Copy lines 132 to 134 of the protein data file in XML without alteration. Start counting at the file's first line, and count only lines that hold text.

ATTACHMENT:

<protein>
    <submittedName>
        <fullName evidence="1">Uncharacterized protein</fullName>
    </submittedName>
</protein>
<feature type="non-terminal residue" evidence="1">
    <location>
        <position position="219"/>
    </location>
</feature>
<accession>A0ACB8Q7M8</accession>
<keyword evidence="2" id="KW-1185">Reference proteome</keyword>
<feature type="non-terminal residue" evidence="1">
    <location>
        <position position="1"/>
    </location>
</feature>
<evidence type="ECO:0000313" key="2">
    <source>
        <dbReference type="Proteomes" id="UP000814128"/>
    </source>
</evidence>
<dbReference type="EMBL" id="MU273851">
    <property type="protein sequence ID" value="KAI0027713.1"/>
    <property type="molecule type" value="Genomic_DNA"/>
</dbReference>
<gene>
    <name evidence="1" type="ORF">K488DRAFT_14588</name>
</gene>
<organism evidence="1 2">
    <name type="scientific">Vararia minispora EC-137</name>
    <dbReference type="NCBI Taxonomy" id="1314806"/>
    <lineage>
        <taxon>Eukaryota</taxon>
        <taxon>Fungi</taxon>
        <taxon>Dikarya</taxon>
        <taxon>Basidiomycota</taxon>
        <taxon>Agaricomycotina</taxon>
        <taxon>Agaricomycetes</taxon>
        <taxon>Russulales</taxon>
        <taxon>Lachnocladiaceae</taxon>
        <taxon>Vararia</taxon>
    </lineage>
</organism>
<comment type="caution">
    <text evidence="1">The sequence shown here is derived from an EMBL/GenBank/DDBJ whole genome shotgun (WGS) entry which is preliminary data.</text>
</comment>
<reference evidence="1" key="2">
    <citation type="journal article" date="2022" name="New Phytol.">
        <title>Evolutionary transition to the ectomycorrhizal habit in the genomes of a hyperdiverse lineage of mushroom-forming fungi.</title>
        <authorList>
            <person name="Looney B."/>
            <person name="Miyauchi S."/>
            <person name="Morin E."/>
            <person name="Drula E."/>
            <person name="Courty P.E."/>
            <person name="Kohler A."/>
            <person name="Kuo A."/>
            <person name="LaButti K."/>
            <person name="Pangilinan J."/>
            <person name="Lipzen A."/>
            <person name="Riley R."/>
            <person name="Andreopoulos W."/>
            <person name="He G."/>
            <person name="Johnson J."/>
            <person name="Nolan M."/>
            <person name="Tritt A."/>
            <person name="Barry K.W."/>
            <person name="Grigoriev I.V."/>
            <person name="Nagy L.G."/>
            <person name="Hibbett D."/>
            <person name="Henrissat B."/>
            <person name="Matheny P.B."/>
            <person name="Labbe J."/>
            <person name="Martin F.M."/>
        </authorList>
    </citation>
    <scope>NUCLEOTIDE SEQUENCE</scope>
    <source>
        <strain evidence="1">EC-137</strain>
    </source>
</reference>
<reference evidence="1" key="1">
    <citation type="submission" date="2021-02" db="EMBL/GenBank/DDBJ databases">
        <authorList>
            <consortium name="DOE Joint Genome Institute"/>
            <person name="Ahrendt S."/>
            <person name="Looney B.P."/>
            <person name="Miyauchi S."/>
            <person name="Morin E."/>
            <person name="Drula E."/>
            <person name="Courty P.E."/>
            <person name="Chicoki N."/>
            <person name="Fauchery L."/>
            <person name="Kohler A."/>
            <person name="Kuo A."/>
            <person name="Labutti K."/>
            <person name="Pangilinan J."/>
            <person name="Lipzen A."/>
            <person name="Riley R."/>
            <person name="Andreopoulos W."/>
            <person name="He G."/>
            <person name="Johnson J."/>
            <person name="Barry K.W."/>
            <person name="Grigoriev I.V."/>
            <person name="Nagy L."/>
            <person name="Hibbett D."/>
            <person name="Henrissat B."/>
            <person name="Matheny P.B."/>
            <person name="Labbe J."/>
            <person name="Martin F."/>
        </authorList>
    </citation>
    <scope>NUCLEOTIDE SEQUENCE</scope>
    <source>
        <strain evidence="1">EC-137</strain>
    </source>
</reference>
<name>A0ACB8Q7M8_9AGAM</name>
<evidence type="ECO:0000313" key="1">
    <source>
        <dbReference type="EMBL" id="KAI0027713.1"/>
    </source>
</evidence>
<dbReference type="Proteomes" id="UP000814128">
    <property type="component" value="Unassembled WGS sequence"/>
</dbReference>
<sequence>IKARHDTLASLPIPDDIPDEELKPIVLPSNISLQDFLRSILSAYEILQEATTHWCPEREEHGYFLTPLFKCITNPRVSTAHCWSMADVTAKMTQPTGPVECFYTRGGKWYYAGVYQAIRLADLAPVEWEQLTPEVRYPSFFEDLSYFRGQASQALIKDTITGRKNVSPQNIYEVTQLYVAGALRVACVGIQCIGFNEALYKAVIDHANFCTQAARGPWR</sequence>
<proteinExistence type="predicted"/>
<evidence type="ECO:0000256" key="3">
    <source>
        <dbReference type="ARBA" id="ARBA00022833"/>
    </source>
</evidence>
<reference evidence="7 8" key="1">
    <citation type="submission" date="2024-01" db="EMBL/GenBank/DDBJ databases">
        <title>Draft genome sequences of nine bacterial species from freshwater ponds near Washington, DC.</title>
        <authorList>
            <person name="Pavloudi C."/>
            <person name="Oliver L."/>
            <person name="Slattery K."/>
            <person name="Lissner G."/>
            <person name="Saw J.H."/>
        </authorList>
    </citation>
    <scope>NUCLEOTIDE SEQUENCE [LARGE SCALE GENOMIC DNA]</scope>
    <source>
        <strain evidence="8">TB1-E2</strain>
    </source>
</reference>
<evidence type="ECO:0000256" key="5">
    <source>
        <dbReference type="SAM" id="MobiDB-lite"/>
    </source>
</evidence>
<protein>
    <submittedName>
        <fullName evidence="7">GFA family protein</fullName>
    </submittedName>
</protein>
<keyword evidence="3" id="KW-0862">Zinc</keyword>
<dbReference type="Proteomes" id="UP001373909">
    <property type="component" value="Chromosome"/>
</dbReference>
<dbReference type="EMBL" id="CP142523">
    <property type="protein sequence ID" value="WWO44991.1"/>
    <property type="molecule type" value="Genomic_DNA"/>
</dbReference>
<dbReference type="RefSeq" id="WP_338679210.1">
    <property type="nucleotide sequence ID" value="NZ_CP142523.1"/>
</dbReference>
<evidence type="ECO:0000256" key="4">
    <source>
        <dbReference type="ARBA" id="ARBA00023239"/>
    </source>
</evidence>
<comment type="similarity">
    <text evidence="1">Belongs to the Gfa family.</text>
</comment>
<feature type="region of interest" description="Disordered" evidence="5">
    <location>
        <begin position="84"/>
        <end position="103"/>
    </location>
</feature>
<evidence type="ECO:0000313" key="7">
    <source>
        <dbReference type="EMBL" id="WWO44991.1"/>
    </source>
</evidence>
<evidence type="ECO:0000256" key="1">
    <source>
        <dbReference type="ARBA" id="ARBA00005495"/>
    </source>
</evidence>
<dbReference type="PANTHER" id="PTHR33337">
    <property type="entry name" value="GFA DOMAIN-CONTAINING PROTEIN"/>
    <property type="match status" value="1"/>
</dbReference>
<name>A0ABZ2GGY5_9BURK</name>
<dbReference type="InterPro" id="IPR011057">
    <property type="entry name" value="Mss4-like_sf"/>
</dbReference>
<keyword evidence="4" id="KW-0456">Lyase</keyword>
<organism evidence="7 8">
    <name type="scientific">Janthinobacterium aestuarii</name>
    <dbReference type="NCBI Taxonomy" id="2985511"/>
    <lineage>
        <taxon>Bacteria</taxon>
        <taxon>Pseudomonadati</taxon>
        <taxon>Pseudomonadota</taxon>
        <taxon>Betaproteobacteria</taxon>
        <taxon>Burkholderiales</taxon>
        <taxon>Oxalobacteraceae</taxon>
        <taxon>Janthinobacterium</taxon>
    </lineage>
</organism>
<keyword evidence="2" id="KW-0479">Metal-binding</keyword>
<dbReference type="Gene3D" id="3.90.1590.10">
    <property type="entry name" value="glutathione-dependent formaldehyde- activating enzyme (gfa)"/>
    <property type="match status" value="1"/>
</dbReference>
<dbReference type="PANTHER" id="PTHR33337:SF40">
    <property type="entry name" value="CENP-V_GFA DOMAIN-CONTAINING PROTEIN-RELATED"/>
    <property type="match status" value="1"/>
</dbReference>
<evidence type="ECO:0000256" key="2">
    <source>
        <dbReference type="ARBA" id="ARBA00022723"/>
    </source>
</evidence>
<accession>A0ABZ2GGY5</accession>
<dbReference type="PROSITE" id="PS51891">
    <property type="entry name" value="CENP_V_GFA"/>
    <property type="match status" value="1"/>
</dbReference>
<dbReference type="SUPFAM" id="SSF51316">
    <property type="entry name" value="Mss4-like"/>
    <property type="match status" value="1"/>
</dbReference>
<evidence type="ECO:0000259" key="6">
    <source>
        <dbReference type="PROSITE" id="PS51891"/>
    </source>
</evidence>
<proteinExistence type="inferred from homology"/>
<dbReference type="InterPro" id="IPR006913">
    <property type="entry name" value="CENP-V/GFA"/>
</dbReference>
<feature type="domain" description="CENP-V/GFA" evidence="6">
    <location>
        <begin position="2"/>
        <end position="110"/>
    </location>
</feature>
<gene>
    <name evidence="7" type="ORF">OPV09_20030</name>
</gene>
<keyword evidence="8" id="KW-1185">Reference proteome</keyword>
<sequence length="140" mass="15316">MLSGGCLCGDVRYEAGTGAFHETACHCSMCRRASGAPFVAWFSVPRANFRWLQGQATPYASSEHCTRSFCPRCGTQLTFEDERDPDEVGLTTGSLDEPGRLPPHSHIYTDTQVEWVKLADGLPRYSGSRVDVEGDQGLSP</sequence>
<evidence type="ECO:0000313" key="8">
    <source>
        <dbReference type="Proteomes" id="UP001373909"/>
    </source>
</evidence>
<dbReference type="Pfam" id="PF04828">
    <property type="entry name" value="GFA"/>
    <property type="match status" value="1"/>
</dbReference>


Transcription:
        <dbReference type="ARBA" id="ARBA00022833"/>
    </source>
</evidence>